The $15/now people have filed a city ballot measure to increase the minimum wage to $15/hour:
- On Jan 1, 2015, the minimum wage for workers at big businesses will be raised to $15/hour and raised each year to adjust for inflation.
- For small- and medium-sized businesses and non-profit organizations, the minimum wage will be phased in over three years starting with $11/hour on Jan 1, 2015.
- Small- and medium-sized businesses are defined as having fewer than 250 Full Time Equivalents, the standard set by Seattle’s Paid Sick Leave Ordinance.
- No training wages, no lower wages for tipped workers, and no “total compensation.”
- Increased worker protections against wage and tip theft.
I was thinking more about this. One of the most common complaints and cautions I hear is that businesses will leave the city if this passes. It’s a fiction and myth that all businesses CAN move. Will a small business that does not have a geographical dependence on a dense urban customer base move?
Maybe. Let’s say a light manufacturing or light non-retail commercial business. If they operate today in West Seattle or Ballard or wherever but could trivially operate in, say, Renton? Or Kent? Or any other outlying small towns? AND without being in jeopardy from losing veteran staff who may actually be the lifeblood of the business? Remember, some businesses are only as strong as their staff. In those cases — sure, they can bail, if no one has a problem with their much longer commute perhaps relative to where they were and other external costs from such a move.
Anything bigger than that probably already pays close to $15/hour already if not more. Remember, too, that the bigger a business is the more difficult it may be for them to move due to reliance on other factors, and that they’re also able to more easily absorb cost changes like this in many cases.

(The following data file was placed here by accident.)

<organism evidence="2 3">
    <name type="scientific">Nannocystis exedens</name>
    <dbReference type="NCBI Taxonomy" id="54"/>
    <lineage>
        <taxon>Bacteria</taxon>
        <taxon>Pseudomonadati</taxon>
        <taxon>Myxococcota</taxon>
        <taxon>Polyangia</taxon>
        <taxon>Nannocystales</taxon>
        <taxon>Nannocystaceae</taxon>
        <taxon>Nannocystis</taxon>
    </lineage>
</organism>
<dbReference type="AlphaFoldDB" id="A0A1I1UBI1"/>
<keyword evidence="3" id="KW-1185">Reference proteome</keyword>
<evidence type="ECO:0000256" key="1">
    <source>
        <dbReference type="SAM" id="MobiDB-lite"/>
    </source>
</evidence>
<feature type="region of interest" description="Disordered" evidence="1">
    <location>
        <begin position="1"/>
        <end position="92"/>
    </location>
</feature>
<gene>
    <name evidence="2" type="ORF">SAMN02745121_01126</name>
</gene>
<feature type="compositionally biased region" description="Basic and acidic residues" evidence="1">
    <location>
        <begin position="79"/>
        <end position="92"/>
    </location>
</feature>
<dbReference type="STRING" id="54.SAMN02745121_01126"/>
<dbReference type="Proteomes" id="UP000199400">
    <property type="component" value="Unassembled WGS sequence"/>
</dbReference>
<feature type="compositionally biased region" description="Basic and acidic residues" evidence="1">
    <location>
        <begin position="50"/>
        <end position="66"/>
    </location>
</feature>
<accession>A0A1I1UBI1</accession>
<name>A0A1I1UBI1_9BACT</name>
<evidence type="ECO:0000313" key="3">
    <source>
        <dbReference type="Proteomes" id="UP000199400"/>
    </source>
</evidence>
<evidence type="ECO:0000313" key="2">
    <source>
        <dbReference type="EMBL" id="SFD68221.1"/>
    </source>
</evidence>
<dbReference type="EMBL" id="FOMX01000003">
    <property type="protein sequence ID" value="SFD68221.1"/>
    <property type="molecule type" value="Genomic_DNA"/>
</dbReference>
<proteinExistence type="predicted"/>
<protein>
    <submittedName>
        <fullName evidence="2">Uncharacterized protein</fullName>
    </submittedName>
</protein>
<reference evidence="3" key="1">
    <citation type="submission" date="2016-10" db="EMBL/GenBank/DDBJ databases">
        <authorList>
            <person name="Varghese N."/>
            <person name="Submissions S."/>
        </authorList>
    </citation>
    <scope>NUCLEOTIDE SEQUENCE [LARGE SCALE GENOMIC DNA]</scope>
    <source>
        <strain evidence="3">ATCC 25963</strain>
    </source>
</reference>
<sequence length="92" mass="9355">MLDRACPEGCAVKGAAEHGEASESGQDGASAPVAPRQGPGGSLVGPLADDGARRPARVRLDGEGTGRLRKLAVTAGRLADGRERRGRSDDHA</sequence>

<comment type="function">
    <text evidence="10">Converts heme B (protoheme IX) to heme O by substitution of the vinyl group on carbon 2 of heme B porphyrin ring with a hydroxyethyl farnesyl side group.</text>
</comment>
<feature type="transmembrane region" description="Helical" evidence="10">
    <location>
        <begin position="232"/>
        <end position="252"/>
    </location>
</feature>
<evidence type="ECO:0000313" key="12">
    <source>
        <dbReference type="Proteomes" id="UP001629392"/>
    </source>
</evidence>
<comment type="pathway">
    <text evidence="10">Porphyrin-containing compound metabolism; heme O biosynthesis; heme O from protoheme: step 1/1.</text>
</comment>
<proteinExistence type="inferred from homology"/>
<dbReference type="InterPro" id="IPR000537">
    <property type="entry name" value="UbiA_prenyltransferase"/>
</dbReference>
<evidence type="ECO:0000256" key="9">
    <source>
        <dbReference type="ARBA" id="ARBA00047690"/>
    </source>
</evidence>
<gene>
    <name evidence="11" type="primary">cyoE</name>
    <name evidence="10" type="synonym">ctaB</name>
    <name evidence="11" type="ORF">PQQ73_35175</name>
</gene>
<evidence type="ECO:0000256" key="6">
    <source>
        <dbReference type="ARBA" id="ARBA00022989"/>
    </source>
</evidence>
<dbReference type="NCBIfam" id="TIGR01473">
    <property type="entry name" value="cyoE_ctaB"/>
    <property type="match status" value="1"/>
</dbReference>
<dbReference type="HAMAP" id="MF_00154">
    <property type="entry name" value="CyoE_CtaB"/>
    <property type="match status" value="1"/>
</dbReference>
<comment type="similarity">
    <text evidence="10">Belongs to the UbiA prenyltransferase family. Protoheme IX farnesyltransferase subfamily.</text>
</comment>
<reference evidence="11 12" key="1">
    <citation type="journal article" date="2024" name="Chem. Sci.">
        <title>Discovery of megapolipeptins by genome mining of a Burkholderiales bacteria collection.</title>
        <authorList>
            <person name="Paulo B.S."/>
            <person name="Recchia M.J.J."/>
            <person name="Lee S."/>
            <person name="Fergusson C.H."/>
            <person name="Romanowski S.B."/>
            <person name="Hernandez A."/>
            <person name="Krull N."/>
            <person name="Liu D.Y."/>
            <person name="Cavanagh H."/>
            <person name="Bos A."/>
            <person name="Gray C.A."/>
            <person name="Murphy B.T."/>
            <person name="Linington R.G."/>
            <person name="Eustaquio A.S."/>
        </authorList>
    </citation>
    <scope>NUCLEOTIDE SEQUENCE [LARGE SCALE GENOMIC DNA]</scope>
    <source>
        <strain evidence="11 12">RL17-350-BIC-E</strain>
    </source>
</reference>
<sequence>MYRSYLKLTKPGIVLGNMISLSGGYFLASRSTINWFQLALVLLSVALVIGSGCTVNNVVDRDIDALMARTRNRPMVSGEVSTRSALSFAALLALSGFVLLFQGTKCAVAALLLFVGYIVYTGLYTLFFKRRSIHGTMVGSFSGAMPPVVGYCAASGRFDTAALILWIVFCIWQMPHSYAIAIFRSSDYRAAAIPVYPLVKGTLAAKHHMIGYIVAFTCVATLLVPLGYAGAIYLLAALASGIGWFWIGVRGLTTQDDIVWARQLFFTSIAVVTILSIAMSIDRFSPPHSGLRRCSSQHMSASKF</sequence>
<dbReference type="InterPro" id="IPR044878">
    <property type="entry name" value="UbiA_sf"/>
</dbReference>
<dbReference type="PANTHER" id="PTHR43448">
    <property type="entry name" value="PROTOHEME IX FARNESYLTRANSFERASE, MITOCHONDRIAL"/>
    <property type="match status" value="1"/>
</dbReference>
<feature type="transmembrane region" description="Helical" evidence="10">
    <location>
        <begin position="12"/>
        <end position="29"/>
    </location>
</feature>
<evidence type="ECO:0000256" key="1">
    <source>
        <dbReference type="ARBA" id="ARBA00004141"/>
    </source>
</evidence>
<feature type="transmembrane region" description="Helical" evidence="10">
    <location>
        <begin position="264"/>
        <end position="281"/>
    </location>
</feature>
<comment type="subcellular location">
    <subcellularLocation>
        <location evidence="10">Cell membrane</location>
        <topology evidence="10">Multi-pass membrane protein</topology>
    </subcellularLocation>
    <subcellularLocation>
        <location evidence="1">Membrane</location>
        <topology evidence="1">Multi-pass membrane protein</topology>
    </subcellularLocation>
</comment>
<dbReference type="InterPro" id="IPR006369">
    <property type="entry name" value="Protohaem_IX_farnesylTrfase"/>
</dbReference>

But for businesses that rely upon instant and immediate access to a dense core of foot traffic or population, which is the bulk of the businesses that will be affected by the $15/now movement? Where will the small businesses near Pike Place Market, the Alaska Junction, or any other dense area in the city find comparable action outside of Seattle? We’re a captive market and the biggest one for 800 miles.
That’s just something to think about specific to the claim that “small businesses will flee” Seattle. Where is the small restaurant on Pike and Pine going to even possibly come close to the size of a customer base they enjoy where they are today, in a city ‘nearby’? Downtown Portland? Salt Lake City? Everything else aside, don’t believe that one line of argument for a moment.
My friend Ian, who has training as an economist, made a good point about this on Facebook:
Some won’t flee, they’ll close. Others will expand and employ more people as a result. The net impact on employment will likely be so small as to be lost in the statistical noise.
Whatever happens now is probably inevitable: 68% of Seattle residents support the minimum wage increasing.